Soil Savvy For Organic Gardens

There are three essential layers of soil in the ground. Parent rock is the very underlay layer. This layer partially determines the type of soil you have. Sandstone yields sandy soil; impervious parent rock can lead to a soil that drains poorly. Porous or fractured parent rock can contribute to good drainage. Sub surface soil or, subsoil, is the second layer. This layer is mineral rich and mostly undisturbed by cultivation. This layer contains little or no organic matter and few microorganisms. Finally the first layer or top layer (topsoil) lies above the subsoil where plows, gardeners, and weather can alter it. Along with small mineral pieces, topsoils contain organic matter, air and water. This is the layer that is critical to the growth of your garden plants and the proper balance of these components is vital to the output of your garden.

Knowing the type of soil you have can help you decide the right ways to enhance your soils good qualities. A good balance for soil is 5% organic matter, 25% water, 25% air, and 45% mineral (gravel, sand, silt, clay). The spaces between the soil particles are the pores of your soil – water moves through these pores along with the air that the roots and microorganisms depend on. Too little pore space and the water and air can not move freely. If there is too much pore space, (ie) sandy soil, these elements pass through too quickly and few nutrients are left behind. You can do a "Clump" test to see what type of soil you are contemplating planting in. In a slightly damp soil take a small amount into you hand and make a fist, if the soil does not hold together it is too sandy of a soil for planting most of your plants. This type of soil would be good for cacti or other desert succulents. If the soil stays in a clump and does not crumble at all it is too dense and will need to be mixed with a medium to open up the pores. A good soil will clump in your hand and crumble slightly when you wiggle your fingers.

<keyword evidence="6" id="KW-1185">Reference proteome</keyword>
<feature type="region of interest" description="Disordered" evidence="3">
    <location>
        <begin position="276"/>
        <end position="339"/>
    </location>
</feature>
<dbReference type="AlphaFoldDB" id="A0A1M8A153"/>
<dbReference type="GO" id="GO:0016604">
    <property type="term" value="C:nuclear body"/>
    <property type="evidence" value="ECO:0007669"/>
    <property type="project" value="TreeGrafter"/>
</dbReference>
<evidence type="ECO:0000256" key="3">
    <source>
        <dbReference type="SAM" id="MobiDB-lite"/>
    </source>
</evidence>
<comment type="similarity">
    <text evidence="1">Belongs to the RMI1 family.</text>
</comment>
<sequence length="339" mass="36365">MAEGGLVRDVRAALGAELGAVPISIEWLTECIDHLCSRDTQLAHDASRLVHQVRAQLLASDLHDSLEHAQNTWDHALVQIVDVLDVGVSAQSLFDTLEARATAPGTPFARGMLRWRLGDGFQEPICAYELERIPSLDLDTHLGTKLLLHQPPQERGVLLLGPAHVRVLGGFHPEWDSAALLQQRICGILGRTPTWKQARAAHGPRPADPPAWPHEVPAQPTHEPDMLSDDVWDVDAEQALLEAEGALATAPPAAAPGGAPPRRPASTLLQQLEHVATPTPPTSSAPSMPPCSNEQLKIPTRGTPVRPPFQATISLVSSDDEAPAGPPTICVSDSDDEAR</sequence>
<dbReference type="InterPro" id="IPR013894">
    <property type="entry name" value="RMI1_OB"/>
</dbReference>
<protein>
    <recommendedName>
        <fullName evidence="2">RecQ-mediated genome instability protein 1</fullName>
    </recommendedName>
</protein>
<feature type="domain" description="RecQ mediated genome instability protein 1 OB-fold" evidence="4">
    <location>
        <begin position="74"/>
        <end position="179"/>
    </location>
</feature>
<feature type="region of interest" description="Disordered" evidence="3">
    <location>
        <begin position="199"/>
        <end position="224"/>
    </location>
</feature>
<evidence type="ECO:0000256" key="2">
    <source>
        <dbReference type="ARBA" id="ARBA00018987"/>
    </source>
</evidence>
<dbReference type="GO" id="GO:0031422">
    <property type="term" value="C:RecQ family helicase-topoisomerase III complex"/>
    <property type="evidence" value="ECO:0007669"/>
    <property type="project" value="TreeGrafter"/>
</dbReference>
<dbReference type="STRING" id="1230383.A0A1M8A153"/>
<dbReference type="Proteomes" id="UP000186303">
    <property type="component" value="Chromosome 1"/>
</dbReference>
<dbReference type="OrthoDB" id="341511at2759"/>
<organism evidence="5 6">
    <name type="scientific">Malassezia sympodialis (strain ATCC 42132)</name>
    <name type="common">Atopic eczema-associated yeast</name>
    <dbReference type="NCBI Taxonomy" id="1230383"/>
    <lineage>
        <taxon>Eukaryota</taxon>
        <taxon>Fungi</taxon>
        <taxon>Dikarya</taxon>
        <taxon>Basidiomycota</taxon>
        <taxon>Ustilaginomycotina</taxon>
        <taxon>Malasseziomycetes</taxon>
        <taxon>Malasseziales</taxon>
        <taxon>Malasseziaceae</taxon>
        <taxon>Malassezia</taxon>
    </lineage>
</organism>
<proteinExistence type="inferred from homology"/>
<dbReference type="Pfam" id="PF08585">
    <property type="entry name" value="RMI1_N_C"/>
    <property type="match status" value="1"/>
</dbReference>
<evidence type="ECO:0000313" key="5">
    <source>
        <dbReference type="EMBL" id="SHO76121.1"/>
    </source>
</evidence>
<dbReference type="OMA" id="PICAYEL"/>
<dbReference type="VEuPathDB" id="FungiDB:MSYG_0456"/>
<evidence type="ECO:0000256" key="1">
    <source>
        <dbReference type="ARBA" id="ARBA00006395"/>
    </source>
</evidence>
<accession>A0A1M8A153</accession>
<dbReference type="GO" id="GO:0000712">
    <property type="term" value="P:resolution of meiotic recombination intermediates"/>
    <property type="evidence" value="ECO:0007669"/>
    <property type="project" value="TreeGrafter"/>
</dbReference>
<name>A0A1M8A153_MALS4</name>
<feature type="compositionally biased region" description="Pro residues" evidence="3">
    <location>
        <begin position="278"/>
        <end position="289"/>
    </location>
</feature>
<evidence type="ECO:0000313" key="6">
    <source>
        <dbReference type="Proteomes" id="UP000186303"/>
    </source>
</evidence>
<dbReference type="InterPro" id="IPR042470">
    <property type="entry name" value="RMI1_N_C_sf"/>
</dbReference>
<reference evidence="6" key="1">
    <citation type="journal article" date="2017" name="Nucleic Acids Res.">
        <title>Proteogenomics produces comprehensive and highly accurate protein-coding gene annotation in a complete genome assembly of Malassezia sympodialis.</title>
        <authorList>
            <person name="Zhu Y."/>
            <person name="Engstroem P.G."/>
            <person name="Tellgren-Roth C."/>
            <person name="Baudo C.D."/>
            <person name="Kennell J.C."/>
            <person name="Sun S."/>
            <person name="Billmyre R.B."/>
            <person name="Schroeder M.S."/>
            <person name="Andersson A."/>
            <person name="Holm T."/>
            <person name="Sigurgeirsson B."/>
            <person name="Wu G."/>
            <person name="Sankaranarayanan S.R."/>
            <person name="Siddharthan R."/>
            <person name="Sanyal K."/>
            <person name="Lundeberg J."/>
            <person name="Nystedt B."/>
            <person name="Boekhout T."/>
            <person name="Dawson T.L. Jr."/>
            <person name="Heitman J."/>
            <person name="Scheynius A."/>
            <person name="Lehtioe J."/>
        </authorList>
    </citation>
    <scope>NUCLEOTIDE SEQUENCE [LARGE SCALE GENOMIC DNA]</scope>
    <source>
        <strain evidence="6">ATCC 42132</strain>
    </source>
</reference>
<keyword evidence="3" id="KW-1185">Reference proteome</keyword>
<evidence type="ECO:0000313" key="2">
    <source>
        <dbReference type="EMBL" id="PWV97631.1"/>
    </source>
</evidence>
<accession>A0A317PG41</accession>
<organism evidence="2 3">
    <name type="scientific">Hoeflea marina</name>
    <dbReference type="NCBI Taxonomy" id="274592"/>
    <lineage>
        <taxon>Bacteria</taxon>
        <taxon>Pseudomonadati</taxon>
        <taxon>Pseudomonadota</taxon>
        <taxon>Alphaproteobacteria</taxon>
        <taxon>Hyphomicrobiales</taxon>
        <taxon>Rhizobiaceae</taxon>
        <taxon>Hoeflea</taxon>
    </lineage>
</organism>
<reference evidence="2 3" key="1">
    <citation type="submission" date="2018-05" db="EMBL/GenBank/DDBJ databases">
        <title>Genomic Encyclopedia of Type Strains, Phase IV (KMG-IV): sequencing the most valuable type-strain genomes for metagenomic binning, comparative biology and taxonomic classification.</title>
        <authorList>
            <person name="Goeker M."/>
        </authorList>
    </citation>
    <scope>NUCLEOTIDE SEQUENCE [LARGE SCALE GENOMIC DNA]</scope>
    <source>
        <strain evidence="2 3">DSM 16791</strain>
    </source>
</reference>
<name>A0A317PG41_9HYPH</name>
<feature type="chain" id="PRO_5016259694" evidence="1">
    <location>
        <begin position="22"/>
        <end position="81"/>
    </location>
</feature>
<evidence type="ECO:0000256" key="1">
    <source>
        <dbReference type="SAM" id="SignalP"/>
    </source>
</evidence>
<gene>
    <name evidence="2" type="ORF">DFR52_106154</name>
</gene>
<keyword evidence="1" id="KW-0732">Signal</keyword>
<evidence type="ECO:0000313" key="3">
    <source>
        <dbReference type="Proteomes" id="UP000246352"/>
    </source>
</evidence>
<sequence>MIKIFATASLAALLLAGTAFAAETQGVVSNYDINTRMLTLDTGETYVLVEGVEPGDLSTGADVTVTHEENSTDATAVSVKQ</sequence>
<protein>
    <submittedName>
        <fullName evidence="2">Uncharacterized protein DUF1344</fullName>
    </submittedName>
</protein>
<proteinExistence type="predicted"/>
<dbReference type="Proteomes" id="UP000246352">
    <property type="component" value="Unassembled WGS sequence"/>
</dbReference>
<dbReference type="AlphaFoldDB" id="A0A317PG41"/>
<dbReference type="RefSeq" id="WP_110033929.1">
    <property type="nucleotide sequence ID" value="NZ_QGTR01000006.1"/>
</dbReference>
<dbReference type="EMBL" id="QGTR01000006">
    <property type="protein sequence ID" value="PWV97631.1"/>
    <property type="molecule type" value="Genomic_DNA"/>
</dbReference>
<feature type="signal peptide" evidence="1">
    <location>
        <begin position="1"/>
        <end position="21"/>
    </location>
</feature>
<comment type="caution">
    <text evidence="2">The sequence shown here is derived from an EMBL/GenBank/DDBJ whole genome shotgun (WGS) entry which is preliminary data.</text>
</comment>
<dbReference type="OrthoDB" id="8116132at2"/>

Now we move on to the fertilizing of the soil. This is a crucial process to organic gardeners. If you feed the soil it will take care of your plants. With organic gardening this is a delicate process. Plants need smaller amounts of so called micronutrients and there are eight nutrients considered essential for plant growth. These nutrients are iron, manganese, boron, copper, zinc, molybdenum, chlorine and nickel. All of which occurs in very small quantities in most soils. Sometimes referred to as trace elements.

Organic fertilizers contain an abundance of trace elements. Organic matter is plant and animal matter that is in the process of decay. Most importantly grass clippings, leaves, hay, straw, pine needles, wood chips, sawdust, and manure. For some easy ways to add organic matter to your garden try the following: Till compost into vegetable gardens, leave grass clippings on the lawn, and try adding wood-chip mulch to perennial beds.

Good healthy soil is not a one time deal, it is an ongoing process of providing the organizations your plants depend on.

The best organic matter is compost, which is organic matter that has decomposed until they resemble loamy soil. If you are buying your compost you should look for the words "certified organic", or "OMRI Listed" seal, or anything that states it is approved for organic growing. You do not want to buy something that comes from a contaminated source like, sewage sludge. Compost should look dark in color and have a crumbly texture with no large pieces of undecomposed matter. If water oozes our when squeeze a handful of the material it's too wet; if it blows away easily it is too dry. Last but not least it should have an earthy smell without a strong ammonia or sour smell.

Of course making your own compost will be the best way to ensure high-quality compost and save some money. For the last two growing seasons we have been using colloidal humus with excellent results.